Not dampened by the unusual week-long rains of Los Angeles, the party went on well into the night. Sighting such sub-famous artists as the Clayton brothers, SoCal's own Bob Dob and the Austin-dipped Spaniard Frank Kozik kept the otherwise subdued art opening spicy and full of life.

Proceeds from the custom-painted tanks and wall art went to artist-supporting foundation Art Matters. Kozik's piece sold almost immediately. Shepard Fairey unfortunately wasn't in attendance due to a retrospective show opening on the East Coast.

Harley chose the gallery theme to mirror what it calls the “modern rebel culture” that was emerging around the time of the original introduction of the Sportster line in 1957. Indeed, H-D was clearly drawn to the original bobber style when it first penned the Iron 883. Though the bike is essentially a Sportster 883 Low, Harley was able to shorten overall length by three inches and shave 18 pounds off the Low’s claimed running order weight of 583 pounds.

Black, black and more black – Johnny Cash would’ve liked the Iron 883.

The Iron forges its own style yet takes numerous cues from the Nightster with short fenders, fork gaiters, side-mounted license plate holder, staggered straight exhaust, and of course, black pieces galore. Following in the Nightster’s footsteps, the Iron furthers its minimalist appearance by incorporating the functions of top/turn/taillight in a pair of red LED lights on the rear fender. This is a very cool thing on a cruiser, Dark Custom or not.

A nice accent would’ve been black exhaust pipes instead of chrome; still, the matte black paint and oodles of other basic black finishes give potential owners a good canvas to continue their own dark customizing. If you’re a purist, you can keep the bike as is – simple – just as true bobbers were meant to be.

Like its larger-displaced brother the Nightster, the Iron makes rebellion and outlaw style accessible to a wider audience by way of its very low 26.3-inch solo seat height, and an equally low starting MSRP of $7,899. The Iron 883 is available in Black Denim and Brilliant Silver Denim colors.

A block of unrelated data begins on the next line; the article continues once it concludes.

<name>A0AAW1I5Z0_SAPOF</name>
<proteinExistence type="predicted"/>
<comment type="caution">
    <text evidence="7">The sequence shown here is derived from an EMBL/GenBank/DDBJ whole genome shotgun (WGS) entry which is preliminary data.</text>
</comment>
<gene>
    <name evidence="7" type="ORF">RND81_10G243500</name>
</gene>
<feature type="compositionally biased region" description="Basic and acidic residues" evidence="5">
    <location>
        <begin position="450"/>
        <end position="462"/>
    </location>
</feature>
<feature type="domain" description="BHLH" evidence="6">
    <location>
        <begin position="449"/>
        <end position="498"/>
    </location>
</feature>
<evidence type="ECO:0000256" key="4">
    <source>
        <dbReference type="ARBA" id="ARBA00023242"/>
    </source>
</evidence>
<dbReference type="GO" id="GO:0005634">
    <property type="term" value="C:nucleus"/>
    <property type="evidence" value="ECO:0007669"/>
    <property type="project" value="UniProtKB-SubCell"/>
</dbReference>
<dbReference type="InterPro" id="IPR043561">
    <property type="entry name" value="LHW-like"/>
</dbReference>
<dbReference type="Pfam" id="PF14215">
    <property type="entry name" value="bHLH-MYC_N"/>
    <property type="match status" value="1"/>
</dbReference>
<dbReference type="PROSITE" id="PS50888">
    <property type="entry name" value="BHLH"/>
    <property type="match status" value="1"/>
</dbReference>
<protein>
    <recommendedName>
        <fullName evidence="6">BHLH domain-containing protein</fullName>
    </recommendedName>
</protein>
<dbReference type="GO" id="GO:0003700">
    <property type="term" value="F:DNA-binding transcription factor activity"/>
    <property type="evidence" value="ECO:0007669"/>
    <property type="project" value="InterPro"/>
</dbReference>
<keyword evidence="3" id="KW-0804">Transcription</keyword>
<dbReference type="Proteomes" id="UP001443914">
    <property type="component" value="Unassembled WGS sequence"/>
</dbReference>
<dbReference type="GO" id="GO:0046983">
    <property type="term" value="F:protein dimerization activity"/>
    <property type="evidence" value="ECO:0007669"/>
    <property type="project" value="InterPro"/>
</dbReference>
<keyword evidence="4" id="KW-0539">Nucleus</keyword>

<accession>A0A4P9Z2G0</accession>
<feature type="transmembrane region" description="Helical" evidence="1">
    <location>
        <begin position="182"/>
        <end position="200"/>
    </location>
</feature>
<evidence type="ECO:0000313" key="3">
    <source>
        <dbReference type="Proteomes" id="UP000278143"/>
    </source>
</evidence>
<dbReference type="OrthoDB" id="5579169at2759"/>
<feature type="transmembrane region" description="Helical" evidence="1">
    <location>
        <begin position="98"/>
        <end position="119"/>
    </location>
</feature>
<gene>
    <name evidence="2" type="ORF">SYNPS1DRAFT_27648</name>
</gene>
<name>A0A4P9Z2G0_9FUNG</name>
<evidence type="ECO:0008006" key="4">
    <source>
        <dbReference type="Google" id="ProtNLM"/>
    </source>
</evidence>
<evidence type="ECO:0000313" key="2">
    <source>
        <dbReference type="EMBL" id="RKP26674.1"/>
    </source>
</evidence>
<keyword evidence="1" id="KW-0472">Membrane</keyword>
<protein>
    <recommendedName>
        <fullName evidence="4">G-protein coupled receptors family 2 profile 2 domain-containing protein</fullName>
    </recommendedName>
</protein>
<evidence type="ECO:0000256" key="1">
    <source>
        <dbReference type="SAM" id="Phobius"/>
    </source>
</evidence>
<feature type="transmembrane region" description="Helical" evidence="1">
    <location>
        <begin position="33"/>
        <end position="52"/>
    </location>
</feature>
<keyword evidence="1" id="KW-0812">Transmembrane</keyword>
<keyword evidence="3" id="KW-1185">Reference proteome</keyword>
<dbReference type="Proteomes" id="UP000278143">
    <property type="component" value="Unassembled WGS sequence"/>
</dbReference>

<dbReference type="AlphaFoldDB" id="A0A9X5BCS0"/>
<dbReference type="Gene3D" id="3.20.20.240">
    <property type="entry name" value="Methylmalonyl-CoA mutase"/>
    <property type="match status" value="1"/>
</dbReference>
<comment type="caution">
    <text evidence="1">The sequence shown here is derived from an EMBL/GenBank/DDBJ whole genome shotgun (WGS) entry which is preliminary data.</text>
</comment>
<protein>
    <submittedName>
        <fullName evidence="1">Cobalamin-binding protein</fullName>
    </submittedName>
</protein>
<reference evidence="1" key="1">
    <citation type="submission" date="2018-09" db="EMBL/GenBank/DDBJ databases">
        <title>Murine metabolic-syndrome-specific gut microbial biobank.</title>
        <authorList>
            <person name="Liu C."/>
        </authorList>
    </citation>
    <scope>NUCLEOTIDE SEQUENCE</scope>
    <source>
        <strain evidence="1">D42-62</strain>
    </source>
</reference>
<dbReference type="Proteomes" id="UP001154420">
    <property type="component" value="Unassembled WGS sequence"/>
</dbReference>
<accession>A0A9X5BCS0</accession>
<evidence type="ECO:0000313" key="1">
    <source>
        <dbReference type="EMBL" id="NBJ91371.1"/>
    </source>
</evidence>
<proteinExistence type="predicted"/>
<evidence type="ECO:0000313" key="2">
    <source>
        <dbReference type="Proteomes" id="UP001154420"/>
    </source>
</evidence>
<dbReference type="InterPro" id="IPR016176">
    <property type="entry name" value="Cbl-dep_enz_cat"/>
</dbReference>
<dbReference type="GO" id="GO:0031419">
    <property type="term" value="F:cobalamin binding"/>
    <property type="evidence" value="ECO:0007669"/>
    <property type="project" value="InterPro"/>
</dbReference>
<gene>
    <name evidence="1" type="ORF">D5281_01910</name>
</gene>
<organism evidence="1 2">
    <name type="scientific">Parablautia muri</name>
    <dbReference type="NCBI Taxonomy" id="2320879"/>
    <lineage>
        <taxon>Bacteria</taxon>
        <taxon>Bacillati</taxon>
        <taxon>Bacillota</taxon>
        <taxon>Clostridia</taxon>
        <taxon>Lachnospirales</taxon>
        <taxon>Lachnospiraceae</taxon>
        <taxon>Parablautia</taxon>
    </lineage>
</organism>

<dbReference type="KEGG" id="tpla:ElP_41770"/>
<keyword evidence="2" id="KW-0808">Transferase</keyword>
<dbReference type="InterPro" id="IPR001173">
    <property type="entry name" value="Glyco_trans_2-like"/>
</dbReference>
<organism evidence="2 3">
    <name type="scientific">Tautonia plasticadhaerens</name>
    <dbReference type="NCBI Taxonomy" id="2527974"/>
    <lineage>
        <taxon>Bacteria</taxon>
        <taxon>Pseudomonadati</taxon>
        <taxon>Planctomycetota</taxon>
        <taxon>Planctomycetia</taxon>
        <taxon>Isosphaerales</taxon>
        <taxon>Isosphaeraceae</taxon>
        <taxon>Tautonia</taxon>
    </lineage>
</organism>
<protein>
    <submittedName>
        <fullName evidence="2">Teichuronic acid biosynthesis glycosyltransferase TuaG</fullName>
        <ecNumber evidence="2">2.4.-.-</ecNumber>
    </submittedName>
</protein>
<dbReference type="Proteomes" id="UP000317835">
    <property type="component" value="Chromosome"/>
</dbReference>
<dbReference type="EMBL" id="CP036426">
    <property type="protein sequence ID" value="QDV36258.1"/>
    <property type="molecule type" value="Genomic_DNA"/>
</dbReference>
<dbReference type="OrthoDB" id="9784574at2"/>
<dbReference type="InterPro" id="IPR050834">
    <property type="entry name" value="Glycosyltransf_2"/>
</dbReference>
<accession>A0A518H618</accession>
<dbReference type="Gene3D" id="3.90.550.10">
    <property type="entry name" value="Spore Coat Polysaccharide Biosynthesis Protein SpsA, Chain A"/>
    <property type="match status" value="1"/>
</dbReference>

For 2009 the Dark Custom line consists of the Iron 883, Nightster, Cross Bones, Street Bob, Fat Bob and Night Train.

The worlds of art and motorcycles come together.

The Iron 883 not only advances the Dark Custom line, it also reflects a trend toward bobbing in the bike culture that’s now moving into the mainstream. Makes us wonder if at that point it’s still rebellious?

Here’s a quick rundown of goods on the Iron 883:
• Rubber-mounted Evolution 883 cc V-Twin black powder-coated engine
• Electronic Sequential Port Fuel Injection (ESPFI)
• Black fuel tank with unique graphics
• Black front forks with gaiters
• Black belt guard and front fender supports
• Black, 13-spoke cast aluminum wheels, 19-inch front/16-inch rear
• Black low-rise drag-style handlebar
• Black mid-mount foot controls
• Black low profile front fender
• Black chopped rear fender with combination rear stop/tail/turn lights
• Chrome staggered shorty exhaust with dual mufflers
• Side-mounted license plate holder
• One-piece, solo Sportster classic seat
• 26.3-inch seat height
• Optional Harley-Davidson Smart Security System
• Classic 3.3-gallon fuel tank

Make sure you take a look through our gallery for more exclusive photos from the event.

Related Reading
2008 Harley-Davidson FLSTSB Cross Bones Review
2007 Harley-Davidson Nightster Review
2008 Harley Davidson FXSTB Night Train Review
2007 Harley-Davidson Night Rod Special Review

Pete Brissette